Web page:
WASHINGTON — For more than a decade, DJ Spooky (Paul Miller) has been cutting and remixing not only music but visual arts, film, technology and culture.
“DJing is the art of remixing,” Miller told WTOP. “You’re always taking found fragments of material.”
His work has taken the D.C. native from New York’s Metropolitan Museum of Art to the Whitney and Vienna Biennials. He’s collaborated with Yoko Ono, Sonic Youth’s Thurston Moore, Lee “Scratch” Perry and Chuck D. He’s penned books on his aesthetic and the environment. He’s also executive-produced a five-disc collection of early films written, produced and directed by African-Americans.
On Tuesday at the Kennedy Center, he’ll present one of his early multimedia pieces — “Rebirth of a Nation,” a reworking and re-imagining of D.W. Griffith’s silent epic “The Birth of a Nation” (1915), widely considered the first masterpiece of American filmmaking — despite its frankly racist content.
In DJ Spooky’s show, he cuts and mixes pieces of the film with pieces of recorded and live music. On Tuesday in particular, it’ll be played by the string quartet Sound Impact, deconstructing the visual language of the film while reinterpreting — and letting the audience reinterpret — whatever results.
DJ Spooky puts together the sights and sounds in similar but different ways each time he performs it.
“I have a formula that I can use to create permutations,” he said. “‘OK, at this point in the film I need to make sure that [these] images have already been sequenced, and these sounds have already been played.’ And then there are all sorts of layers that can go into that.”
Like Griffith’s film, Spooky’s original piece was about three hours. He’s since cut it down to an hour.
“I’ve switched scenes around; I’ve changed the ways the characters interact with one another. I think of the film as Lego blocks. I can make it into a castle; I can go in many different directions,” he said.
Since the release of “The Birth of a Nation” in 1915, Spooky said, “We’ve seen 100 years-plus of the evolution of how people think of cinema and realism.” He also called it the first movie to “set the tone for how we ‘realistically’ portray how cinema would affect political aesthetics.”
“To me, the film really has a deep history with the evolution of media,” Spooky said. “Nowadays, of course, in the era of fake news, and [the] deeply problematic grip of reality that our media landscape seems to have, I think we can easily see that this still goes back to the DNA of things.”
He added that DJing, or the DJ aesthetic, has extended beyond the world of music.
“As the electric guitar changed rock ‘n’ roll, the turntable changed the way we think about media,” he said, claiming as much influence by Marcel Duchamp as Grandmaster Flash. “DJing has democratized the world of sound as we know it. So all that I’m doing is taking a DJ mix and applying it to cinema.”
Spooky added that the aesthetic of juxtaposition — of “the cut,” as he wrote in his book, “Rhythm Science” (2004) — is a modern contribution to the artistic lexicon, made possible by technology.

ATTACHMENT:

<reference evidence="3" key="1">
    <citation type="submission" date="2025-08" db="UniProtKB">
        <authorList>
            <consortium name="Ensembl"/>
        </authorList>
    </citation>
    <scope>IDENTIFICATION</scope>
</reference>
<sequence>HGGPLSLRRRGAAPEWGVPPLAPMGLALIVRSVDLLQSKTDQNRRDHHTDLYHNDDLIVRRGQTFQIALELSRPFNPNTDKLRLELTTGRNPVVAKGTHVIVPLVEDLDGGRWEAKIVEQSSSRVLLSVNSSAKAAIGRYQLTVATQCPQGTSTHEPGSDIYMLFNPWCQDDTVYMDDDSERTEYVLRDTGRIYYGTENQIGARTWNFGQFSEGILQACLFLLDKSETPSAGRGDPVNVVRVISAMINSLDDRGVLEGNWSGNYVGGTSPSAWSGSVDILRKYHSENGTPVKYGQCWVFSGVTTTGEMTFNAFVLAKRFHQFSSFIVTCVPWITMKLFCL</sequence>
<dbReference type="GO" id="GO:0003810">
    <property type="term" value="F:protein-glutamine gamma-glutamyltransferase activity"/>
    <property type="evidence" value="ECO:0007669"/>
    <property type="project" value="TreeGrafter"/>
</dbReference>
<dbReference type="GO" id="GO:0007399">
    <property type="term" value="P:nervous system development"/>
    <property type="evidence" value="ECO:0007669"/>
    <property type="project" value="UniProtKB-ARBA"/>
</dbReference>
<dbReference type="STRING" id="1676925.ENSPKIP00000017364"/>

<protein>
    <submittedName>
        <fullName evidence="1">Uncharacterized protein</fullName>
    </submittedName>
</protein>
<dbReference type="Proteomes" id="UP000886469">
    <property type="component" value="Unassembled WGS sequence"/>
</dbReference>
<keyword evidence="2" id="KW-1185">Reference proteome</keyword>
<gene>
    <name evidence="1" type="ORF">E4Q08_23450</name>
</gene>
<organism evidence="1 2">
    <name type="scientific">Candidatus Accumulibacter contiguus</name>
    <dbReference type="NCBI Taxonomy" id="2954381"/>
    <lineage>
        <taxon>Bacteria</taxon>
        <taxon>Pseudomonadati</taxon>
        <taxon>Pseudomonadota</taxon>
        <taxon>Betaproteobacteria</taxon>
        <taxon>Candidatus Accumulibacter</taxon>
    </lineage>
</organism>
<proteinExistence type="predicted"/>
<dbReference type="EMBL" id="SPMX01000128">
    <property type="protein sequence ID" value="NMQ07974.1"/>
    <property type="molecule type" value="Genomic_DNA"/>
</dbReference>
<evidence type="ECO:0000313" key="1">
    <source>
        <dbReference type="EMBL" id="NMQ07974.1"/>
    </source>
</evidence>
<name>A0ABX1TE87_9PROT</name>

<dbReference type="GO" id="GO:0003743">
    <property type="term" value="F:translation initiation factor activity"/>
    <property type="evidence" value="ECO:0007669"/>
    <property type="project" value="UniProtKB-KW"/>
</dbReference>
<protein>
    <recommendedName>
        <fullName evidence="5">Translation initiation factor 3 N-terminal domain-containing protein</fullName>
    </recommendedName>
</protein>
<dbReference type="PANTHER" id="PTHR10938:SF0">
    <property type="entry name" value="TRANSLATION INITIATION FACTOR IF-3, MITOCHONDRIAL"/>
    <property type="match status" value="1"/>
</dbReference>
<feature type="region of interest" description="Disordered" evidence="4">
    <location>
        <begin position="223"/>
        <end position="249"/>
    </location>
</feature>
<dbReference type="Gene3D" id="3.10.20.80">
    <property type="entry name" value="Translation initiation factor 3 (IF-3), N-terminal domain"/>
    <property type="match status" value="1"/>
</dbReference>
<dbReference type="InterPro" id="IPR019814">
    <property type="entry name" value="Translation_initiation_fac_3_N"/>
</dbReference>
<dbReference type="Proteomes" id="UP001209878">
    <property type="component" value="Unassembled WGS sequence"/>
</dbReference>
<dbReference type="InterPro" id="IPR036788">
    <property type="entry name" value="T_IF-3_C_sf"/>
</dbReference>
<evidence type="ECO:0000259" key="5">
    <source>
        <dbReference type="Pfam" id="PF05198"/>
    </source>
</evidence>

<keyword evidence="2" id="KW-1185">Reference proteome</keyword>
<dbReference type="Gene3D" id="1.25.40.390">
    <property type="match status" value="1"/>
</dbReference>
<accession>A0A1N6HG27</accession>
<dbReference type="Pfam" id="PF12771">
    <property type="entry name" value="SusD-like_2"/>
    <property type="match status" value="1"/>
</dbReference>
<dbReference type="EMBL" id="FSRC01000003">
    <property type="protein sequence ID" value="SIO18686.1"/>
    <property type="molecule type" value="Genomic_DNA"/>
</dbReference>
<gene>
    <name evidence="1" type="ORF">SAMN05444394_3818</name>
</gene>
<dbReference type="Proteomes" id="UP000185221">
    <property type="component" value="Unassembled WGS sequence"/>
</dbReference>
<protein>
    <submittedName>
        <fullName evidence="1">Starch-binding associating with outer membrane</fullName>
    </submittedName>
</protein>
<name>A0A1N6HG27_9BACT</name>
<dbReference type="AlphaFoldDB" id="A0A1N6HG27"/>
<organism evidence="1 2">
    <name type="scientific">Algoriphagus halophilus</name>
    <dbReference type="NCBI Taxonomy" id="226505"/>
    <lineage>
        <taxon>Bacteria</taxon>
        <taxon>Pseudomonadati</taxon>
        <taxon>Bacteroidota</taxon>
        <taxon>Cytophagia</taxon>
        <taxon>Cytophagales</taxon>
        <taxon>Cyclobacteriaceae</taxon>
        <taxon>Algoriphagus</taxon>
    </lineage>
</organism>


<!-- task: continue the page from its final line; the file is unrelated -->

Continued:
“The remix concept applies to all aspects of contemporary reality itself,” Spooky said of today’s media environment where anyone can start a YouTube channel. “Everything is connected, and if you have an advance in technology, you’ll have an advance in how people respond to media.”
That contains dangers: Looking at the most recent election campaign provided a sobering example.
“I have to admit, I didn’t realize … that people had such low media literacy,” he said. “We can’t read between lines; we don’t think of how edits affect the truth of something. You could put Michael Jackson break-dancing on the moon with a Fox News logo, and people would think it was real.”
“The eerie thing is: How far do we go down the rabbit hole here?” he asked. “Nothing is a fixed format. Everything can be essentially transformative and looking at every possible angle. And I think that’s a healthy and good thing — we just have to be very careful with how we think about art and culture.”
It’s a power that can be used for good or ill.
“The good news is that everything can be changed,” Spooky said. “But the problem with the 20th versus 21st century is that people are looking for this idea of certainty, and it’s just not happening. So to me, at least the beauty of our time is that we’ve now given up any sense of being locked into one narrative, which could be good or bad, but for what it’s worth, it’s incredibly important.”
When the subject turned to his favorite venues, he admitted that The Acropolis was “pretty hard to top,” but that the Kennedy Center holds special meaning to him having grown up near Dupont Circle.
“The Kennedy Center has a legendary status,” he said. “I’m really honored to be able to present this. Imagine if you’re a kid and there’s this amazing temple near your house. That’s what this is for me.”
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